Killarney: The Killarney St Patrick’s Day parade promises to be ‘The Greatest Show’ with a showstopping circus theme. The parade, which starts at 2pm, is part of a now week-long festival. Landmarks such as Ross Castle glimpsed from Flesk Bridge and St Mary’s Cathedral will turn green for several days.
Tralee: The parade will kick-off just before noon tomorrow. It will be led by not one but two Grand Marshals. Ryan Kelliher, 8, a boy with muscular dystrophy will join the executive chair of the Rose of Tralee International Festival, Anthony O’Gara, as the Junior and Senior Grand Marshals. Organiser Johnny Wall says there will be 60 floats and groups taking part. He has kept it community-based and this year, as well as celebrating the 60 years of the Rose of Tralee, there is sure to be a medieval theme in the history-proud capital of Kerry. A number of road closure will be in place from 10.30am and motorists and pedestrians are requested to follow the guidance of the volunteer stewards.
Kenmare’s parade is moving to Sneem, and the joint parade will take place at noon. The aptly named Patrick Connor-Scarteen, Kenmare councillor, explained the move by saying: “Sneem people shop and socialise in Kenmare and there is a long long association between the two. So it’s a way of giving something back.” Sneem, he added, with its two squares and bridge, is ideal for a colourful parade with marching bands.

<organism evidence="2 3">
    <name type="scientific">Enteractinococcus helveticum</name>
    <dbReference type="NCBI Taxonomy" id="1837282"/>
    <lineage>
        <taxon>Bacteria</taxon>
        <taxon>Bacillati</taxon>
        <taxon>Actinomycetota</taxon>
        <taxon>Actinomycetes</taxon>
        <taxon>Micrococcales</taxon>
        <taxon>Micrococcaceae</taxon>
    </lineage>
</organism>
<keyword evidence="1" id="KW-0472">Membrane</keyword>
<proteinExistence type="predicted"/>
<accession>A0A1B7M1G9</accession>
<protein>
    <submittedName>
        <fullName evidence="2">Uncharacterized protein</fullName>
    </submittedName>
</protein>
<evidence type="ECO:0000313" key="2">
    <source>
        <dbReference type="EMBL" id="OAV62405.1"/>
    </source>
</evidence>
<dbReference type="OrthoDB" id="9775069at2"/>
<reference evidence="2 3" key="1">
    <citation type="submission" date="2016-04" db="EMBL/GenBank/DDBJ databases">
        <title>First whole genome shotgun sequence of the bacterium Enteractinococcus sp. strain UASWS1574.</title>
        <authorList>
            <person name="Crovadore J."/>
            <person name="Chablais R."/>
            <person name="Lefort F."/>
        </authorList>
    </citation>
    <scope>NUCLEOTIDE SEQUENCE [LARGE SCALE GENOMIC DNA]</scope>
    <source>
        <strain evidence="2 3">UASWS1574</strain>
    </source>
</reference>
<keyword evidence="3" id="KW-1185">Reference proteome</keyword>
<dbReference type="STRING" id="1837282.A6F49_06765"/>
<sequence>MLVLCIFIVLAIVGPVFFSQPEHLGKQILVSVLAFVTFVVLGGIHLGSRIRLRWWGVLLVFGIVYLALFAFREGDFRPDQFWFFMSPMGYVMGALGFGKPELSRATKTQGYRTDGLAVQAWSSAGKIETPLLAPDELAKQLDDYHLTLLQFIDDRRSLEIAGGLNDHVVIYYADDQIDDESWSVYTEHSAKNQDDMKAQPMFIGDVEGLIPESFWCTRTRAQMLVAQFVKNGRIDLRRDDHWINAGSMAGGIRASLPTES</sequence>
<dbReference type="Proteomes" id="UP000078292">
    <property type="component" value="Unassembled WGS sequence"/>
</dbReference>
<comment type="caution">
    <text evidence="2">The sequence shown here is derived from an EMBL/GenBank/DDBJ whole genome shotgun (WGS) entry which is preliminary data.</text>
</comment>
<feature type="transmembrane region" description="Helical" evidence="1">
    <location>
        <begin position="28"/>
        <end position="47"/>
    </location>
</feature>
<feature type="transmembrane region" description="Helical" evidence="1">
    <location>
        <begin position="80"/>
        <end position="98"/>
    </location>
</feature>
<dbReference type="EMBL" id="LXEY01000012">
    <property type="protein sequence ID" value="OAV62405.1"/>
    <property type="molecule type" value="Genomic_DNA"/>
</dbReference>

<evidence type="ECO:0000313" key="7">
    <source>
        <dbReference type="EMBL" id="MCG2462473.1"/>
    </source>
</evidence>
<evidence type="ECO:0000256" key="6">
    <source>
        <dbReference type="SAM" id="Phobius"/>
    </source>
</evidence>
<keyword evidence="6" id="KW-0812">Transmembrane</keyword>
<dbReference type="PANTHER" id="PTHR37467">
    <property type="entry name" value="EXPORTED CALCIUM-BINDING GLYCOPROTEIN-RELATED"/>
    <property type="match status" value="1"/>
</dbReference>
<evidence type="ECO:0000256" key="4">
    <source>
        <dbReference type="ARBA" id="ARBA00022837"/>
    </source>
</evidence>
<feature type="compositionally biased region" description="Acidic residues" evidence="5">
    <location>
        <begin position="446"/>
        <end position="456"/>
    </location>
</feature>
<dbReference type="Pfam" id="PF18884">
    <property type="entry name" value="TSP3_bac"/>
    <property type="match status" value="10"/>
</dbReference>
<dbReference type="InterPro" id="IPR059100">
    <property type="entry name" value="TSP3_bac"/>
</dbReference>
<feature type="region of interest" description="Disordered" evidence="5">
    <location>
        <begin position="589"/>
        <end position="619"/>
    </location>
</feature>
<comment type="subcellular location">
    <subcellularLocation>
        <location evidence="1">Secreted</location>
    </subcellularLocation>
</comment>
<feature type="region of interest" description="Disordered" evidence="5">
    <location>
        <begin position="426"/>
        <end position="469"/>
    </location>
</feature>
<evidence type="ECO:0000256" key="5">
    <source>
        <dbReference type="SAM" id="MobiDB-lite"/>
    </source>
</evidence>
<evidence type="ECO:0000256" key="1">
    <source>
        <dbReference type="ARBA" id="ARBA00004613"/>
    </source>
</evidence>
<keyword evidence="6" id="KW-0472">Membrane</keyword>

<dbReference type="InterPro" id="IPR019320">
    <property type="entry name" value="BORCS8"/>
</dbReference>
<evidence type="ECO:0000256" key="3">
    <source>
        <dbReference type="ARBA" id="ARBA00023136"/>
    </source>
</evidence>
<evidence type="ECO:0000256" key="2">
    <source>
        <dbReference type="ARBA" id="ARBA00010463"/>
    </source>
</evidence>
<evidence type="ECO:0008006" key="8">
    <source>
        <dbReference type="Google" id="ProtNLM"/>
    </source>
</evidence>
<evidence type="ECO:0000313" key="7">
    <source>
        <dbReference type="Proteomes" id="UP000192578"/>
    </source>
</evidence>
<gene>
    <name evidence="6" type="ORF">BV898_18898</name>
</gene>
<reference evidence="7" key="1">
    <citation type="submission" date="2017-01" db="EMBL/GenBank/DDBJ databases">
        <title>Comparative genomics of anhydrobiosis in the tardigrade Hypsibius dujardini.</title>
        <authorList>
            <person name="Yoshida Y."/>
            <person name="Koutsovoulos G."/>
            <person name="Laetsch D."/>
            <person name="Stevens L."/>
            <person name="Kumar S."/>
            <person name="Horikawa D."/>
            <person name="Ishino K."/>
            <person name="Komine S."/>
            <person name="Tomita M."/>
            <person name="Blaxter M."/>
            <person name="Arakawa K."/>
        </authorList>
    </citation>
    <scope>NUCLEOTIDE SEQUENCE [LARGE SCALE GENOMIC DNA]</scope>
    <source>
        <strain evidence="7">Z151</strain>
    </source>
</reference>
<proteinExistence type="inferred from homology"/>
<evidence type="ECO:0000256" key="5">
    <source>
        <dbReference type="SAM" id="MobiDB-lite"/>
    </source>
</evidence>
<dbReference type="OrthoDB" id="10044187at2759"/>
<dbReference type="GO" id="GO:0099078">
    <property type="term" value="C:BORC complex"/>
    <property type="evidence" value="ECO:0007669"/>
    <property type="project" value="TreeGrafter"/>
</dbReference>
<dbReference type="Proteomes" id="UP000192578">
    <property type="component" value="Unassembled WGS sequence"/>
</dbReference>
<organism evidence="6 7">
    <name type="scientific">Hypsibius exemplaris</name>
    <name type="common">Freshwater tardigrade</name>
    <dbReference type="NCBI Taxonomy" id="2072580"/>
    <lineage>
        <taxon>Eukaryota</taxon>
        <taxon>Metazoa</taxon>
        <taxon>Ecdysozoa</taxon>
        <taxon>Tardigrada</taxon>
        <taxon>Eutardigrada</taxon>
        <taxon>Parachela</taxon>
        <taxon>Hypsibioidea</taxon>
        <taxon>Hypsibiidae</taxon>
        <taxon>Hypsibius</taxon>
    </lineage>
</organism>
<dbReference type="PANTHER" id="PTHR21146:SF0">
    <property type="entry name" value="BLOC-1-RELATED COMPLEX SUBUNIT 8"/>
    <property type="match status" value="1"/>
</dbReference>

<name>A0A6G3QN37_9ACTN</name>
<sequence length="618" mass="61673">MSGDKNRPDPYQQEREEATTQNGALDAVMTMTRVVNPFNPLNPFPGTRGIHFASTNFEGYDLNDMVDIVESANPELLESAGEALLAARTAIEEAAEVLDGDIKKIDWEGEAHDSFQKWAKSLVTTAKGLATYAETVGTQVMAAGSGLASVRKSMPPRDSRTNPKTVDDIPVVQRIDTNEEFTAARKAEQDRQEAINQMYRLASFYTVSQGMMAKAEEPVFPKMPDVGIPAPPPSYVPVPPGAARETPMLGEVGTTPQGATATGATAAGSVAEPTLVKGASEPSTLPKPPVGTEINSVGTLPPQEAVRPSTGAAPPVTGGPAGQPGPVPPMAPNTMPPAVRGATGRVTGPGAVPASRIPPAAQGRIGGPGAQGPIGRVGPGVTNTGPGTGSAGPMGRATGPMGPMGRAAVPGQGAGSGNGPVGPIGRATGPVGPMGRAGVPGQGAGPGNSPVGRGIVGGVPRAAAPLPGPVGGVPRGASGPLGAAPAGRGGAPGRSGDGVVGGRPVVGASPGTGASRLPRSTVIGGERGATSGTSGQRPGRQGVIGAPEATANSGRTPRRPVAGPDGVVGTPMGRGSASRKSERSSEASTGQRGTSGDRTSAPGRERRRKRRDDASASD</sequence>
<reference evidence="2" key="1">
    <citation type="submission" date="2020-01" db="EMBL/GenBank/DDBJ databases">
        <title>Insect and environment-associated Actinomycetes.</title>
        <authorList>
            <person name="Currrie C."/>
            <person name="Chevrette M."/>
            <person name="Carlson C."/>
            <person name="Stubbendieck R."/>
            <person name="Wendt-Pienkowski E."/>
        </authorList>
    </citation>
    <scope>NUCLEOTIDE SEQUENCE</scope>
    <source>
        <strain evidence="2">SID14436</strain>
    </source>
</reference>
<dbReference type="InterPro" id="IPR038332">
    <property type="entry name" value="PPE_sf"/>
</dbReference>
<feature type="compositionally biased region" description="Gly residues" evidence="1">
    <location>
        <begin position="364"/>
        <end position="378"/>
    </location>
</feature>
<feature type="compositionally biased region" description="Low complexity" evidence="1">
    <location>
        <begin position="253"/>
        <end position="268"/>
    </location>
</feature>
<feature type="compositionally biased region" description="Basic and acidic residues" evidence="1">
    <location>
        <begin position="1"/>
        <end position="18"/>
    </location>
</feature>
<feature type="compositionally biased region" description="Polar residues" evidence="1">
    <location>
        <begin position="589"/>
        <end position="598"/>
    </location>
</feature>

Caherciveen: The principal town of Iveragh knows how to throw a St Patrick’s Day party. It kicks-off from Fertha Drive at 3pm on the Valentia side of town and marches through the long street right up to te green Carneige building, which is a community centre. There is €1,000 prize money available for the best floats and contributions so they are sure to be good.
Killorglin: The parade starts at 1pm sharp at The Fishery Cafe & Restaurant.
Castlemaine: The home of the wild Colonial Boy, Castlemaine, has attracted fantastic support over the previous six years from both near and far. Starting at Flynn’s Yard, at 11.30am, the parade will be led by Lord Mayor of Castlemaine Mike Flynn and The Killorglin & District Pipe Band. There will be free children’s entertainment including bouncy castles, face-painting, puppet-show and a magic show in the centre of Castlemaine village from 10.30am.There will also be live music throughout the day.
Milltown: Milltown is the fastest growing town in Kerry and so is its parade: They are early risers in this town which lies in the triangle of Killorglin, Tralee and Killarney. The parade begins at 10am and will feature bodhráns in deference to the musical traditions of the area, as well as pre-historic themes reflecting the region’s ancient sites. MC this year is local man and historian Owen O’Shea.
Listowel: The parade begins between 12.30pm and 1pm, after Mass. Local councillor Jimmy Moloney, who has been a key figure in its Tidy Towns win, says a large group of Tidy Town volounteers will be leading the parade this year in honour of their remarkable achievement and years of hard work.
Ballybunion: The beautiful seaside town has one of the most colourful posters anywhere on its tourist office website and window. The parade will be at 3pm and it is sure to be a mix of surf and turf. Clubs, societies, musical groups and local soccer clubs like the blue and yellow LB Rovers will start to assemble at 2pm at the Church Car park where the parade starts and finishes.
Rathmore: In keeping with tradition, this corner to the west of Dingle will be up earlier than anyone else. The “real” Dingle parade will take place at 6am under cover of darkness and will be followed later in the day with a street parade in full light. The pre-dawn Dingle Fife and Drum parade is an echo of times when parades were banned during daylight.